By Chris Dillow , 01 March 2012
- Name Richard Silvey
- Age 68 years old
- Objectives To reduce risk
Our reader, Richard Silvey, is 68 years old and has been investing since his teens – "for me investing is not a chore, it is a hobby". He manages four self-select Isa portfolios: for himself, his wife, his 22-year-old daughter and 19-year-old son. He also has an Aim portfolio of non-qualifying Isa investments which he dubs "his fun portfolio".
His wife's portfolio is designed to be a source of income with some growth while his portfolio is designed to be a growth portfolio although he admits he should probably be more conservative given his age. His children's portfolios both have the long-term aim of growth although he has consciously included household names to stimulate some interest from them. All four Isa portfolios contain few funds as "I do not trust professional managers and am well aware of the expenses that fund managers take out..." Mr Silvey gets his ideas from the media, mainly Investors Chronicle and his broker and sits on these until the time seems right.
Chris Dillow, Investors Chronicle's economist, says:
These portfolios raise four questions. First, in your children's portfolios are you making the common mistake of having investments that differ from your intentions? You say these have the "long-term aim of growth". But they hold mature large defensive stocks such as Tesco, National Grid and Vodafone. These yield more than the market, suggesting that investors don't expect much long-term growth from them.
However, I'm not sure this is a huge problem. Long-term corporate growth is, to a large extent, random and unpredictable. Gibrat's law – which is more of a statistical tendency – tells us that large companies are about as likely to grow as small ones. And history shows that defensives often do better than they should. Perhaps, then, it's not so absurd to have big mature stocks in a growth portfolio.
Secondly, is it right for your wife's portfolio to have a bias towards high yielders because you want a source of income?
Theory implies not. A high yield comes at a price. It signals either low expected growth or higher than average risk, or a mix of both. By all means, hold such stocks if you think such risks are worth taking or if you believe the market is wrong to be so pessimistic about their growth prospects. But you should not hold high yielders simply because they seem to offer income. Remember – you can create your own dividends simply by selling some stocks. What matters is total return.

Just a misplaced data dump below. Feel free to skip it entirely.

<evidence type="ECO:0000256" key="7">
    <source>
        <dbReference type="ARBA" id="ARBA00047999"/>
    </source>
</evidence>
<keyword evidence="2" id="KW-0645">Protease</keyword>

Thirdly, are these portfolios under-diversified? Your own Isa portfolio is especially worrying here as it has a high beta tilt; I'd expect it to do well in a bull market but badly in a bear one.
What matters in this context is your other assets. If your pension fund is more conservatively invested, or if you have cash elsewhere, then you can afford to take more stock-specific equity risk.
I suspect you recognise this concern when you say that you "should probably be more conservative at my age".
However, it's not at all clear that age is a decisive factor in asset allocation; some older folk are well able to take equity risk. It's not your age that matters so much as your appetite for risk, which is a matter of taste.
Even if you do want to reduce your equity risk, however, you shouldn't do so by rearranging your shareholdings. Instead, you should raise the ratio of cash to equities. The question: how much risk should I take? is a separate one from: which shares are most underpriced?
The fourth issue is how to think about your fun portfolio. I would look at this as venture capitalists regard their investments. Even good ones expect a fair proportion to lose money, a few to break even and only one or two to do really well. Think of your Aim stocks in a similar way. They're like lottery tickets – except (we hope) with better odds.
Richard Silvey's Isa portfolio